These 6 devastating passages show judge used Trump's words to rule against Muslim ban 2.0

Source: Getty Images
Source: Getty Images

In a Wednesday evening ruling, a federal judge in Hawaii issued a temporary restraining order on President Donald Trump's ban on entry to the United States for nationals from six majority-Muslim countries, preventing the do-over of Trump's initial travel ban — which was also blocked by the courts — from going into effect.

The ruling by U.S. District Judge Derrick Watson was more or less a total rebuke of the Trump administration's rationale for the order. Watson drew heavily from comments from Trump himself, senior administration officials and surrogates made while speaking with the media, citing those statements as evidence the order was intended as a discriminatory measure against Muslims.

Watson also made clear Trump did not significantly revise the old order when he issued the new version, making it subject to prior court restraints on its implementation.

Here's a few passages from the ruling making it clear Trump and his staff's statements supporting the ban were crucial to its undoing.

Travel ban intended to "disfavor a particular religion"

The crux of Watson's argument was that the long run-up to the travel ban from the campaign on showed a record of the administration wanting to issue the order against Muslims in particular. Because of this record, Watson wrote, an observer "would conclude that the executive order was issued with a purpose to disfavor a particular religion, in spite of its stated, religiously-neutral purpose" — and therefore run up against the constitution's establishment clause, which prevents laws that discriminate on the basis of faith.

The "illogic" of Trump's arguments is "palpable"

Everyone knows that sometimes racists say things like, "Some of my best friends are black." And, likewise, just because Trump's travel ban wasn't directed at all Muslims doesn't mean it wasn't directed at Muslims for being Muslim. "The illogic of the government's contentions is palpable," Watson wrote. "The notion that one can demonstrate animus toward any group of people only by targeting all of them at once is fundamentally flawed."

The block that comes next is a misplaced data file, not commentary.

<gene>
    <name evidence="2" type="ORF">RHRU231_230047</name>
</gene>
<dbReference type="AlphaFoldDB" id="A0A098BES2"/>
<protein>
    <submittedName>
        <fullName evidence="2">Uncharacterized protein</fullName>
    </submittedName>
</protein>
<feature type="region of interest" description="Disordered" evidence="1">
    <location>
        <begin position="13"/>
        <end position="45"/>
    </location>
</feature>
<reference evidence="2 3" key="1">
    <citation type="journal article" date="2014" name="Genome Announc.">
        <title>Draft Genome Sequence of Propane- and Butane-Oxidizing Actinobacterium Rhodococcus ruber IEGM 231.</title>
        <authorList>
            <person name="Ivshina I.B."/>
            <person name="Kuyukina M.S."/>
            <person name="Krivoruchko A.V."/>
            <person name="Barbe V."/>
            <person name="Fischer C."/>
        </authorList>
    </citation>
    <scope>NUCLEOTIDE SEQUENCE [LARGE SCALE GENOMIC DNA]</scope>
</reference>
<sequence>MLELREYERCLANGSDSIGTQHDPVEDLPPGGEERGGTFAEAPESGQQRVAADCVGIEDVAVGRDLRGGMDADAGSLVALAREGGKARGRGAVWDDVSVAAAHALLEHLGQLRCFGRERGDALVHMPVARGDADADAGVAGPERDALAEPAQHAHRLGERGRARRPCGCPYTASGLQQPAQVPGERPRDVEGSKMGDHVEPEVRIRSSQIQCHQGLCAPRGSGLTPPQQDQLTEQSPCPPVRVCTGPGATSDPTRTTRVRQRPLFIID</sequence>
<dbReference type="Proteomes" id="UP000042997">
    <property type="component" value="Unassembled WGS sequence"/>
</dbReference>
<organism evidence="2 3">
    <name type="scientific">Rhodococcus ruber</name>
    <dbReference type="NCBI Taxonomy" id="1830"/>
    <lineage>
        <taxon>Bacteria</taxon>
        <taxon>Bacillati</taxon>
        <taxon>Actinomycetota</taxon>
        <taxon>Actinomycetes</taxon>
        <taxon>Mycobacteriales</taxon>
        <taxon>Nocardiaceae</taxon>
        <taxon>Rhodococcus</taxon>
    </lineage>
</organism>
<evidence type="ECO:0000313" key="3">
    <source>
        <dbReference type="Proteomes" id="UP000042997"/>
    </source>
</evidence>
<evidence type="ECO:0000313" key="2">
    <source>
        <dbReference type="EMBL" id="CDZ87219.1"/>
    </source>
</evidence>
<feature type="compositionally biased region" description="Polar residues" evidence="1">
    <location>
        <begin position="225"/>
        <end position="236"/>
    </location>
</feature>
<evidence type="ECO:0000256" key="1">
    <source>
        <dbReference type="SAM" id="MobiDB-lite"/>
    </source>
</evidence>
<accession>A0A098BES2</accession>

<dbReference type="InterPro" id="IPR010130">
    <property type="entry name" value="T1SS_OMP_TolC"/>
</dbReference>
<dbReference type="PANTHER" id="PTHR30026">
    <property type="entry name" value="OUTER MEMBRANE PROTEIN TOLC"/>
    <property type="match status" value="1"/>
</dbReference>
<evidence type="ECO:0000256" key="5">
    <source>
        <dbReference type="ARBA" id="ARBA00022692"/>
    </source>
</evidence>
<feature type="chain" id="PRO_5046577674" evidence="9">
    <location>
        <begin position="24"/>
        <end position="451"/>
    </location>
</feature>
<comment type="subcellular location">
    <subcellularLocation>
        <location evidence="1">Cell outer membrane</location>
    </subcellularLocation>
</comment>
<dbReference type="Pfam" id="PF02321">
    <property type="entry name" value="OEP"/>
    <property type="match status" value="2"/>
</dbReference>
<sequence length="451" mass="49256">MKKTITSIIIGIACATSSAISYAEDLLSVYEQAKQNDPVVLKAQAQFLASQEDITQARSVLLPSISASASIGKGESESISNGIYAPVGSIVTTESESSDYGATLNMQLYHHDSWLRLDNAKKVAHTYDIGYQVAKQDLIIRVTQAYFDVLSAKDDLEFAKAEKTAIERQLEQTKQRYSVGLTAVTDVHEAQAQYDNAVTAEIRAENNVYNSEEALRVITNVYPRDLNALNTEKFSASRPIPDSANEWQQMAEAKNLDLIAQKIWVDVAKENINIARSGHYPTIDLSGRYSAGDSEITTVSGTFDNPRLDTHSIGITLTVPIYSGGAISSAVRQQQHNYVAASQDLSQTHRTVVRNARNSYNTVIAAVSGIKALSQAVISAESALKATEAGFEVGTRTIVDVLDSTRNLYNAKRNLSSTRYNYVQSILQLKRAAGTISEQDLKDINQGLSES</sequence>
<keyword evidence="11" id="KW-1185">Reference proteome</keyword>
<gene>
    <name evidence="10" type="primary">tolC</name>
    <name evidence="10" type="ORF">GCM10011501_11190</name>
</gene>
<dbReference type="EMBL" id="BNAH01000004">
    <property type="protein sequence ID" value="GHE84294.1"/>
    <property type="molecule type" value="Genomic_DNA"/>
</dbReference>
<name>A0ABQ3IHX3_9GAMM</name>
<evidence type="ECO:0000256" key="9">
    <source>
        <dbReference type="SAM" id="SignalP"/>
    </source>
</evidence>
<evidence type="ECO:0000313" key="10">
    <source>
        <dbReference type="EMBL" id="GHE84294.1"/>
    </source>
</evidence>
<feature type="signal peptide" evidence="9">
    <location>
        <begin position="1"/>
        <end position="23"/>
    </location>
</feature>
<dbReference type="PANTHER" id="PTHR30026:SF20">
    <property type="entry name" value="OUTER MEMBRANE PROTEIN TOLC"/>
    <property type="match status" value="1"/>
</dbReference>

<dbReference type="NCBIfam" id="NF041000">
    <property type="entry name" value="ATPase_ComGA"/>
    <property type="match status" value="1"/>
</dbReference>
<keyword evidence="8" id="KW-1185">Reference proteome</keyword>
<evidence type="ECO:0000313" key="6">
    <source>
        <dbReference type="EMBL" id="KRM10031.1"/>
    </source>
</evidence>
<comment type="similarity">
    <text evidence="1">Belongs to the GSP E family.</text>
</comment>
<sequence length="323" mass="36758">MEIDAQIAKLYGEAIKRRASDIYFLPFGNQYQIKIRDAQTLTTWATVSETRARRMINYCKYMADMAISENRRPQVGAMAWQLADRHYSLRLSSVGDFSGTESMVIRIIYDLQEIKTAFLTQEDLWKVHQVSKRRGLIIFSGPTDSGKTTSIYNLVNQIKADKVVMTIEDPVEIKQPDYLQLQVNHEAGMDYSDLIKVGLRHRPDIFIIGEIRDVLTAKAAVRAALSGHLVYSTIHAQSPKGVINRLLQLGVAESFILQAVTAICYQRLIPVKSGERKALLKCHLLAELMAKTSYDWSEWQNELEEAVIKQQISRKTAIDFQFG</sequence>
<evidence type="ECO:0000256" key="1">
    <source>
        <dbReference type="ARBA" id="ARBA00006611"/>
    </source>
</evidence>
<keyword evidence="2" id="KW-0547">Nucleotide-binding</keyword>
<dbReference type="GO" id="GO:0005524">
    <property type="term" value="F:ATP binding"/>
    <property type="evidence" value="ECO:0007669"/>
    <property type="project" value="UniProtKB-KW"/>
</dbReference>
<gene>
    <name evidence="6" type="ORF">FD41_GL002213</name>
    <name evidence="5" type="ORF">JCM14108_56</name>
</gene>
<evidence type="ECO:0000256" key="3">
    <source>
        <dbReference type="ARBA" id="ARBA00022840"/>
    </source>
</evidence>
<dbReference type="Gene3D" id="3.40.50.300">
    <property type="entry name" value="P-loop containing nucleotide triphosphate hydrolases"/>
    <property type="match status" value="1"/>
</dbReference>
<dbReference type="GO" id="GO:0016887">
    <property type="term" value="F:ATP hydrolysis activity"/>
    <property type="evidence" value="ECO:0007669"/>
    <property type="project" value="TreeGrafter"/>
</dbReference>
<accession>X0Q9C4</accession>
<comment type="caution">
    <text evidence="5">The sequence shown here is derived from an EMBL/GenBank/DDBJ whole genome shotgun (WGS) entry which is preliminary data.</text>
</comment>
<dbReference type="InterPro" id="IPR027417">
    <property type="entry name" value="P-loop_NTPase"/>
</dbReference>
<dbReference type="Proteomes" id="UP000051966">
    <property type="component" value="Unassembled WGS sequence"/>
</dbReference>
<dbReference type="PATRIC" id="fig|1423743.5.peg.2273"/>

You can't ban millions of people because "you don't know who's who"

Watson wrote Trump's executive order was "unique" for its "significant and unrebutted evidence of religious animus" — and specifically cited a March 2016 CNN appearance by Trump.

Trump, Watson noted, had said, "I think Islam hates us." Later, then-candidate Trump gave this response to a question about whether he viewed conflicts with Islamic extremists as a war with the religion of Islam itself: "It's very hard to separate. Because you don't know who's who."

Trump himself said he wanted to target Muslims

As Watson noted, "There is nothing 'veiled' about this press release: 'Donald J. Trump is calling for a total and complete shutdown of Muslims entering the United States.'"

Trump issued the statement in December. Watson essentially argued it was proof Trump's bans were motivated by anti-Islam animus, regardless of the subsequent wording of the orders.

Rudy Giuliani hurt the president's case, too

Watson called out former New York City mayor Rudy Giuliani, who took to Fox News to say Trump had summoned him to advise how he could do a Muslim ban "legally," as further evidence the ban was motivated by Islamophobia. "He said, 'Muslim ban,'" Giuliani told the cable network, referring to Trump. "He called me up. He said, 'Put a commission together. Show me the right way to do it legally.'"

Watson more or less mocked the idea that, given Giuliani's comments, there was anything "secret" about Trump's "specific" motivation.

Not just Rudy: Stephen Miller gave judge ammo

Watson also highlighted a crucial statement by Trump's senior policy adviser Stephen Miller, who said the revised ban was more or less identical in its aims to the old one.

Miller, Watson wrote, told Fox News "Fundamentally, you're still going to have the same basic policy outcome for the country, but you're going to be responsive to a lot of very technical issues that were brought up by the court and those will be addressed. But in terms of protecting the country, those basic policies are still going to be in effect."

Yet more evidence Trump and his surrogates' words have, predictably, come around to bite them right in the behind.

Emily C. Singer contributed additional reporting to this article.

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Tom McKay

Tom is a staff writer at Mic, covering national politics, media, policing and the war on drugs. He is based in New York and can be reached at tmckay@mic.com.

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